When Detroit's auto industry blues forced John Brockmiller into retirement after 36 years on the line at General Motors, he feared his life had come to an end. He’d given everything to the company—been down at the plant each morning at the crack of dawn and gone years at a stretch without taking a sick day. But now, after decades of service, GM decided he was no longer needed.
“He was depressed and scared,” says Jeff Brockmiller Jr., John’s grandson. “When your body stops doing what it’s used to, it wants to shut down.” The outlook was bleak. If the lingering recession has knocked the entire country off balance, it’s kicked Michigan in the balls and punched out its teeth. Fortunately, though, even as auto plants downsized and factories padlocked their doors, John Brockmiller was able to find a new place to clock in—the Michigan Brewing Company in Webberville, a small town 70 miles northwest of Detroit.
One Thursday this fall, just before noon, Brockmiller zoomed across the brewery in his yellow forklift, dropped a pallet full of bottled beer off in the gymnasium-size indoor fridge, and careened back toward the loading dock, where a shiny black Cadillac Escalade had pulled in. Sitting in the passenger seat, puffing on a fat cigar, was Brockmiller’s new boss, Detroit’s ambassador,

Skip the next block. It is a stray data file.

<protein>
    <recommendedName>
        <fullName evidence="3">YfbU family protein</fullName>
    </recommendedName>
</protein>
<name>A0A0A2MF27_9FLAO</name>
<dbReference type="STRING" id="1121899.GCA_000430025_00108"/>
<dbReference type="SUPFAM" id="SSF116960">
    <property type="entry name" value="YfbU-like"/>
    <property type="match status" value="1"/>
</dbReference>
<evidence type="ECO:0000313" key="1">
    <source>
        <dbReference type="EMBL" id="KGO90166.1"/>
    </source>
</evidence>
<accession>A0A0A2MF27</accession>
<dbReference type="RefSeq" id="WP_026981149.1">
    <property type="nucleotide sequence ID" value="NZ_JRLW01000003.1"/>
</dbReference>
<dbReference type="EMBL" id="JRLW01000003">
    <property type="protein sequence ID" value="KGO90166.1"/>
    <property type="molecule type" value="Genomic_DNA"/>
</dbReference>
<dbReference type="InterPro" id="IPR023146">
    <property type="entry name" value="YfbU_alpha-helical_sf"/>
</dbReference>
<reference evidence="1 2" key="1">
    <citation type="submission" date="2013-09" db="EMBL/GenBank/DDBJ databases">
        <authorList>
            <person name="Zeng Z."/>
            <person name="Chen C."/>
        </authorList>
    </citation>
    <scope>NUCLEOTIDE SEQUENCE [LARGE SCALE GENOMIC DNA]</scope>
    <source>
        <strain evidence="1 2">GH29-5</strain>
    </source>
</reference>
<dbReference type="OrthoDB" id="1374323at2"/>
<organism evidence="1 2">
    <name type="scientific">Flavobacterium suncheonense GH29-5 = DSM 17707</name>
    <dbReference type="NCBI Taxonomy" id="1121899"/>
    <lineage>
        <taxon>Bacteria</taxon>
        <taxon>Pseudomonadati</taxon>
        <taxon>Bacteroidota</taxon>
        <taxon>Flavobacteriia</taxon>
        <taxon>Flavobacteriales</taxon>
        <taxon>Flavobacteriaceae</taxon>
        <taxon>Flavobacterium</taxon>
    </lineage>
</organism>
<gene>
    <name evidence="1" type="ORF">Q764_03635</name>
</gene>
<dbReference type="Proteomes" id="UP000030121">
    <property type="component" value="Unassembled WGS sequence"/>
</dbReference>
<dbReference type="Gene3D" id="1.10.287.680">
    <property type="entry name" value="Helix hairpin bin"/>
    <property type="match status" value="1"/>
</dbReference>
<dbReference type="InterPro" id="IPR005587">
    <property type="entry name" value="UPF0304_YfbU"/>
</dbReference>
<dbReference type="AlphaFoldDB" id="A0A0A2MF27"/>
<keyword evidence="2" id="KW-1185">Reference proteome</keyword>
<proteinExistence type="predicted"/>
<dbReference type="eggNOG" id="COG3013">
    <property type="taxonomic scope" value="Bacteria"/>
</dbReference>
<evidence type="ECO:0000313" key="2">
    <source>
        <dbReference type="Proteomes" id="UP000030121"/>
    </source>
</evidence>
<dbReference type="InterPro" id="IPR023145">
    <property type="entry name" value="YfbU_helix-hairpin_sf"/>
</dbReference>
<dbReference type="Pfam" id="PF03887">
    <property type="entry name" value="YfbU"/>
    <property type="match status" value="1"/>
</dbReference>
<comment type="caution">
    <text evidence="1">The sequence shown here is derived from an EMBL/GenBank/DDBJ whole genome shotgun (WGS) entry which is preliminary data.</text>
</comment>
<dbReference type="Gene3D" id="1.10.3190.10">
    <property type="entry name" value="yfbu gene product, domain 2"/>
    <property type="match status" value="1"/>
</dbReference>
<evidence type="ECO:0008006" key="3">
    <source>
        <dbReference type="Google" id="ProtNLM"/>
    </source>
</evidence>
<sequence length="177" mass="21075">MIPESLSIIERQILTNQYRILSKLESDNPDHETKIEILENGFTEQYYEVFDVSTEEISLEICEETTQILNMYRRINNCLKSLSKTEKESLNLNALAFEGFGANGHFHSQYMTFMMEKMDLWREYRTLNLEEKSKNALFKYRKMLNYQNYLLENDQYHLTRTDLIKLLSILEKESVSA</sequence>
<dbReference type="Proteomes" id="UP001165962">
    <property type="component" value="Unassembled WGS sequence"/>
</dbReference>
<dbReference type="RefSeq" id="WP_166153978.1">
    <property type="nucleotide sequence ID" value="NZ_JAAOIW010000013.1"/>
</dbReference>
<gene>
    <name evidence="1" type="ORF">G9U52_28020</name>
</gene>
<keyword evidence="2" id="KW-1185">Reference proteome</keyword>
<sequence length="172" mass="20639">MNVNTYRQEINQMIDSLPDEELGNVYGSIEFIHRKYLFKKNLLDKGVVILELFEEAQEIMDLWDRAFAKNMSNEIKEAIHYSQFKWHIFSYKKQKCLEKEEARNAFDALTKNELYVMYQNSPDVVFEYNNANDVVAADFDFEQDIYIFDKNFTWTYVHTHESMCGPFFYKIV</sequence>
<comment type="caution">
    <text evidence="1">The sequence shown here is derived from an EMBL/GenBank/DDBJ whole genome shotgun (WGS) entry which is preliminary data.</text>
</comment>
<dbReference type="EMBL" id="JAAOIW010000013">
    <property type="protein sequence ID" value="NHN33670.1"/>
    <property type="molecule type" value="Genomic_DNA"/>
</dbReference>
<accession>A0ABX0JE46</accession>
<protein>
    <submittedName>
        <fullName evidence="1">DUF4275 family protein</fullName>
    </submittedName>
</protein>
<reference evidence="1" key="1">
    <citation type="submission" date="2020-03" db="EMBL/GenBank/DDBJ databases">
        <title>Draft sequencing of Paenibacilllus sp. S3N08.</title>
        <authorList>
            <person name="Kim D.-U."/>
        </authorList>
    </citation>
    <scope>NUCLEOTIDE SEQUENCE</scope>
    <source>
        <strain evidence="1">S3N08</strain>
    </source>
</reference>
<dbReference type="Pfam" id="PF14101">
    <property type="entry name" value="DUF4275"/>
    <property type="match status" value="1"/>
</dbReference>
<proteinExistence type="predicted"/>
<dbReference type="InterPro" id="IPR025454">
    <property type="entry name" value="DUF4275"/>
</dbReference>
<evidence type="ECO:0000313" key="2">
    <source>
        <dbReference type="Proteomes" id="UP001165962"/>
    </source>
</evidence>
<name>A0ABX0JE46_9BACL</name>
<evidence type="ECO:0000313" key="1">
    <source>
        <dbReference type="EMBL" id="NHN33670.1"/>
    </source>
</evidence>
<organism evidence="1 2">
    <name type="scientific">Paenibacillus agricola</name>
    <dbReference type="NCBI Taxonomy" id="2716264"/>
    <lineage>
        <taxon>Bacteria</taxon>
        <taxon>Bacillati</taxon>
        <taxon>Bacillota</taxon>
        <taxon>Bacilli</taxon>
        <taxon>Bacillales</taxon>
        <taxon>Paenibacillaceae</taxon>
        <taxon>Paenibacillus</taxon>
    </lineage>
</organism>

tireless advocate, and one-man economic stimulus package: Kid Rock.
“I don’t know a lot about a lot of things, but I know about music, bourbon, raising a kid, maybe,” says Kid Rock. “And I definitely know something about beer.” As Kid Rock, 39, watched Anheuser-Busch get bought out by the Belgians and Miller sell to SAB, a South African conglomerate, he had the idea to build a truly American beer brand, which would, at the same time, create jobs to help combat Michigan’s flailing economy. He partnered with Bobby Mason, a passionate Michigan brewmaster, to produce American Badass beer, which premiered at Rock’s back-to-back sold-out shows at Detroit’s Comerica Park in July 2009, much to the
delight of the Motor City faithful, who downed more than 400 kegs of the stuff.
The Michigan Brewing Company is tucked close to the Interstate, surrounded by empty farm fields and patches of dense woods, from which deer and foxes occasionally wander, as though drawn, Homer Simpson–like, by the smell of suds. Inside, beer sloshes, cools, and ages in giant steel tanks the size of grain silos, while thousands of bottles rattle along a motorized track to be machine-filled and capped, then slapped by a frantic, octopus-armed automatic labeler. The brewery floor is bigger than a football field, and its 50-odd full-time employees use scooters, beeping carts, and even BMX bikes to scurry from one station to the next. The younger workers project an urban vibe, dressed in baggy pants and T-shirts, while their elders, in camo vests and fatigues, look prepared to head up north to track down 14-point bucks. It’s as if a small army of